We know that Congress can target pieces of a contract in a non-waiver statute, when that is what it intends. Twenty years before USERRA was enacted, Congress included a non-waiver provision that targeted pieces of a contract in the National Mobile Home Construction and Safety Standards Act of 1974, Pub. L. No. 93-383, 88 Stat. 633 (codified as amended at 42 U.S.C. § 5401 et seq. (2012)). There, Congress limited the effect of the statute's non-waiver provision to “any provision of a contract or agreement” that purported to limit the rights of mobile home purchasers under the Act. 42 U.S.C. § 5421 (emphasis added). Despite knowing how to limit the scope of a non-waiver provision, Congress chose not to in USERRA, and we should understand that choice as deliberate. See Univ. of Tex. Sw. Med. Ctr. v. Nassar, 570 U.S. __, __, 133 S. Ct. 2517, 2529 (2013). Congress plainly said the statute supersedes “contract[s]” and “agreement[s]” that reduce USERRA rights.2

I read the text of § 4302(b) to be unambiguous, so our inquiry should end there. The majority, on the other hand, appears to view § 4302(b) as ambiguous based on different dictionary definitions of the word “supersede.”3 Specifically, the majority reasons that because “supersede” is defined as “replacing one thing with another,” § 4302(b) cannot mean what it says without “leav[ing] critical gaps in the employer-employee relationship.” Instead, the majority reasons that Congress must have intended for § 4302(b) to preempt only the pieces of a contract or agreement that violate USERRA. But the Supreme Court has cautioned that we should “decline to manufacture ambiguity where none exists.” United States v. Culbert, 435 U.S. 371, 379, 98 S. Ct. 1112, 1116 (1978). Section 4302(b)'s use of the word “supersede” does not render the statute ambiguous so as to allow for speculation about Congress's desired (but not expressed) intent.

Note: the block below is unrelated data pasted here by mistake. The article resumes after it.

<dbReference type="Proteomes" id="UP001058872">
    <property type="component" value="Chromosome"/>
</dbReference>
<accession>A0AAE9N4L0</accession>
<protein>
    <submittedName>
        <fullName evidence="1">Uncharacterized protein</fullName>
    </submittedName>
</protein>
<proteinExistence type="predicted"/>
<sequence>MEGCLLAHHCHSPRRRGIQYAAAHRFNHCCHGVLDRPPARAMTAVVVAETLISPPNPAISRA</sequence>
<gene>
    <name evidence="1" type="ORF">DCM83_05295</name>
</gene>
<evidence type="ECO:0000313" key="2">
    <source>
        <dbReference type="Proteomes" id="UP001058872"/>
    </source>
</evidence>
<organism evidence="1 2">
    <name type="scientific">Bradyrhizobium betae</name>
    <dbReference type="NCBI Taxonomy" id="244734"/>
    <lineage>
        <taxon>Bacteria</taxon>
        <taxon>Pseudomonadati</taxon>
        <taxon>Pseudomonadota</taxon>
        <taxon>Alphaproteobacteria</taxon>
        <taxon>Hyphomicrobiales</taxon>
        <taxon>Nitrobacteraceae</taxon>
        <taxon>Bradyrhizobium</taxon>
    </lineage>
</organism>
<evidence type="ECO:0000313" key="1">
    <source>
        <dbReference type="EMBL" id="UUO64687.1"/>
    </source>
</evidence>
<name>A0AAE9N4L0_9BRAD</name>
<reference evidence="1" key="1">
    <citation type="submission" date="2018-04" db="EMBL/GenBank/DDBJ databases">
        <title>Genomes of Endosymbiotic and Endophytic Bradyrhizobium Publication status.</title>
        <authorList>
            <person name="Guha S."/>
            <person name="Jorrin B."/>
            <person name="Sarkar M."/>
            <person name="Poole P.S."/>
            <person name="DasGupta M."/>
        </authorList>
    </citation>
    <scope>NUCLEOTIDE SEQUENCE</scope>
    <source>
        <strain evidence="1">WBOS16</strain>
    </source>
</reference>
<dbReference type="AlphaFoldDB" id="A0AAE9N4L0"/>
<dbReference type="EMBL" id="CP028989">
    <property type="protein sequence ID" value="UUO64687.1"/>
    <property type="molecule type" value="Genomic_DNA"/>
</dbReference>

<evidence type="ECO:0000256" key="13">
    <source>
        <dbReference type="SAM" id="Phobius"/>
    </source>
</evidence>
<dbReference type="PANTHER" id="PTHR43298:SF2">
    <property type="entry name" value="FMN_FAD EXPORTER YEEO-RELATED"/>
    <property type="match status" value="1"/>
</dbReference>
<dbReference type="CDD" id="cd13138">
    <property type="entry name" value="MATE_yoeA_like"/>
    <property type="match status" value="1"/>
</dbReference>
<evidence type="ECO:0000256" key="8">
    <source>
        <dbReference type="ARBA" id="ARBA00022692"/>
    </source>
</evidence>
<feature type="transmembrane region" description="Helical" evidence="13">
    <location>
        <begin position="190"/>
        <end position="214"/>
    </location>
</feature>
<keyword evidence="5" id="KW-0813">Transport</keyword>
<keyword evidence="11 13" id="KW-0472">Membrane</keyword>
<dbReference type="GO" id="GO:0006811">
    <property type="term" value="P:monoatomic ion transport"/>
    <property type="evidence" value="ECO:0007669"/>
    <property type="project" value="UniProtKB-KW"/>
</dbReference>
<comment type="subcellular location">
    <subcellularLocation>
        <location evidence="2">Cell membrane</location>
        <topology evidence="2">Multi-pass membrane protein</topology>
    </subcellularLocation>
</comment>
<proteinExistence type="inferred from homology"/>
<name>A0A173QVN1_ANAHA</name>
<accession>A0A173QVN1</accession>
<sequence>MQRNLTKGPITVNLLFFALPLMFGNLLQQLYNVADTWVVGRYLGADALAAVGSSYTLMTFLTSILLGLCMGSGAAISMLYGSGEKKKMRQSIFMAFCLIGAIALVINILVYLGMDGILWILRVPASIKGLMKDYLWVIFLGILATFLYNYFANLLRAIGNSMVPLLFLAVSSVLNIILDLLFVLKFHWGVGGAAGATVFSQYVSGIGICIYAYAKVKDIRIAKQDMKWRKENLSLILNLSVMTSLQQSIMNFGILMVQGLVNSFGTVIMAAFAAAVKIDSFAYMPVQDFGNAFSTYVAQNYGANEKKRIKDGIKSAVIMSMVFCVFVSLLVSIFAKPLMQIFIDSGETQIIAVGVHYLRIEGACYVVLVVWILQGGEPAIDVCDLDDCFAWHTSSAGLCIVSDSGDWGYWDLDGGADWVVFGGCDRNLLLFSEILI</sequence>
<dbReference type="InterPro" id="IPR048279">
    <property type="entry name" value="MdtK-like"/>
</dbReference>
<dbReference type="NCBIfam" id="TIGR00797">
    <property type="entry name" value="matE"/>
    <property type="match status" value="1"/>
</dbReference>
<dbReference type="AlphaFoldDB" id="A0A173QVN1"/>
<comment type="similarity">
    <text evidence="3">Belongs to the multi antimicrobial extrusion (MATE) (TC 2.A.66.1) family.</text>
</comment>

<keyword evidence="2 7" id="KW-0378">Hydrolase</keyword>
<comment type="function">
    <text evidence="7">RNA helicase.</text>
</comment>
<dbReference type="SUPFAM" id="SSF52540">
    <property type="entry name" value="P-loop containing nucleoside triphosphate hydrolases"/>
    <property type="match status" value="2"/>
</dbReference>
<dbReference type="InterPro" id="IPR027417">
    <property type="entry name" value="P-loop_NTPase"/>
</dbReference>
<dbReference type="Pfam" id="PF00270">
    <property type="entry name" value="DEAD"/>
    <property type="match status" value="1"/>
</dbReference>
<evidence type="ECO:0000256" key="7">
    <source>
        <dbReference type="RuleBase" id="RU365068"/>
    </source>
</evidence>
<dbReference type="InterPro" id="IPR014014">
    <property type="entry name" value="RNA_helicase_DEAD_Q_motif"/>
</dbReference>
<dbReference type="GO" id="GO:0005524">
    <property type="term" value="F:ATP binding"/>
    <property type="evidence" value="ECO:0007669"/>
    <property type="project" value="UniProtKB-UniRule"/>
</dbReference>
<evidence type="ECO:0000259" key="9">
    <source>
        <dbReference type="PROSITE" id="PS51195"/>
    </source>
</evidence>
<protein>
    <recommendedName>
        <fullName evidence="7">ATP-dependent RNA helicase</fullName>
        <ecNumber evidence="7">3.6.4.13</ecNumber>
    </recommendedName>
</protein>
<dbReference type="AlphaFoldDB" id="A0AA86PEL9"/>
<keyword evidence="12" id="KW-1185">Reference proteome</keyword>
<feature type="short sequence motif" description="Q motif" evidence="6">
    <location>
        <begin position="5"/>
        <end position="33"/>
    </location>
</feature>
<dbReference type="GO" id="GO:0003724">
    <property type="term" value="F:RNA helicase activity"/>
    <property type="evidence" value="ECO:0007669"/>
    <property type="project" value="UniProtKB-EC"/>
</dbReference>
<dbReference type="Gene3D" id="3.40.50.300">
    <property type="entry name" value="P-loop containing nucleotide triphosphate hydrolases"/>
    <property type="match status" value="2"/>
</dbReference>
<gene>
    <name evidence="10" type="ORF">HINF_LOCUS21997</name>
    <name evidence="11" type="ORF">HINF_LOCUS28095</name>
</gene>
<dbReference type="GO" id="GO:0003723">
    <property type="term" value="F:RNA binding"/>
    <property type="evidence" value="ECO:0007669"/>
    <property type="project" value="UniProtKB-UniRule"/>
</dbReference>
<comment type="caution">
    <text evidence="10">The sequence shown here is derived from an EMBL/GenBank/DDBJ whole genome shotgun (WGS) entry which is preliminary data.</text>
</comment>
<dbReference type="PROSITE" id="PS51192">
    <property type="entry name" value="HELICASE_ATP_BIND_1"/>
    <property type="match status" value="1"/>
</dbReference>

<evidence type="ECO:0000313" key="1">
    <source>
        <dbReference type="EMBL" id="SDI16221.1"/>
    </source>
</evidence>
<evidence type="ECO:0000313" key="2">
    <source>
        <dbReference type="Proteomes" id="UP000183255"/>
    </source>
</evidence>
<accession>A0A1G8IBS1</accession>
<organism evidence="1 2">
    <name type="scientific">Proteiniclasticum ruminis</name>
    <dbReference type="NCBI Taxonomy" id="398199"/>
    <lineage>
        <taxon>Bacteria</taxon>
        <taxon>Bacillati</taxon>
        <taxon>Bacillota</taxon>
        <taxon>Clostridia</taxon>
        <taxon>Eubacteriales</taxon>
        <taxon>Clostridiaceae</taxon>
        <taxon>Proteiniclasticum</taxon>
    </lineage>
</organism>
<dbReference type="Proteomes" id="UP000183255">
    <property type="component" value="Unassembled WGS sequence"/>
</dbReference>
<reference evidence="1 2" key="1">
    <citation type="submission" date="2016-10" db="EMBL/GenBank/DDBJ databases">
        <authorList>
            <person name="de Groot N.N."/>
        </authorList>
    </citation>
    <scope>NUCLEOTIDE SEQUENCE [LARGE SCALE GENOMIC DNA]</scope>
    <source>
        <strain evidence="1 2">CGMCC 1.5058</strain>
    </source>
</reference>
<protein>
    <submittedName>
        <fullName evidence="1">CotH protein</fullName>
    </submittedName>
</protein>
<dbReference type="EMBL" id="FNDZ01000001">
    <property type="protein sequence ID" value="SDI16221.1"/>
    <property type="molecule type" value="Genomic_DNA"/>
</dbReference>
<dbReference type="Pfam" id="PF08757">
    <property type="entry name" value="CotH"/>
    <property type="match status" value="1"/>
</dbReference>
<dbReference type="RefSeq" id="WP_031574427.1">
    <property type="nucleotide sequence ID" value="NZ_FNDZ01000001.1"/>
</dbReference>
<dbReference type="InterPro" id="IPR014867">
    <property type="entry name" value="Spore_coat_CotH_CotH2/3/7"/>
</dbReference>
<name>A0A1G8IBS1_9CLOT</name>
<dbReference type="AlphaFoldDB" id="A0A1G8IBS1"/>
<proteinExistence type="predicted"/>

I am not persuaded by the majority's explanation about why “supersede” cannot be read to mean the entire illegal contract or agreement is replaced with USERRA provisions. The majority mentions “critical gaps” this reading would leave in the employment relationship, but it does not specify what those gaps are or how they would harm veterans' USERRA rights.4 Something as fundamental as pay can serve as an example. Even if an illegal employment contract contained pay terms that were superseded along with the rest of the contract under my reading of § 4302(b), there are other ways to ascertain what pay the veteran is entitled to. See, e.g., 20 C.F.R. § 1002.193(a) (noting that sources of pay information under USERRA “include agreements, policies, and practices in effect at the beginning of the employee's service”); id. § 1002.236(a) (noting that predicted pay raises under USERRA may be ascertained from the “employee's own work history ․ and the work and pay history of employees in the same or similar position”). With this in mind, I am not able to see what “critical gaps” would impair a veteran's rights under a plain-language reading of § 4302(b).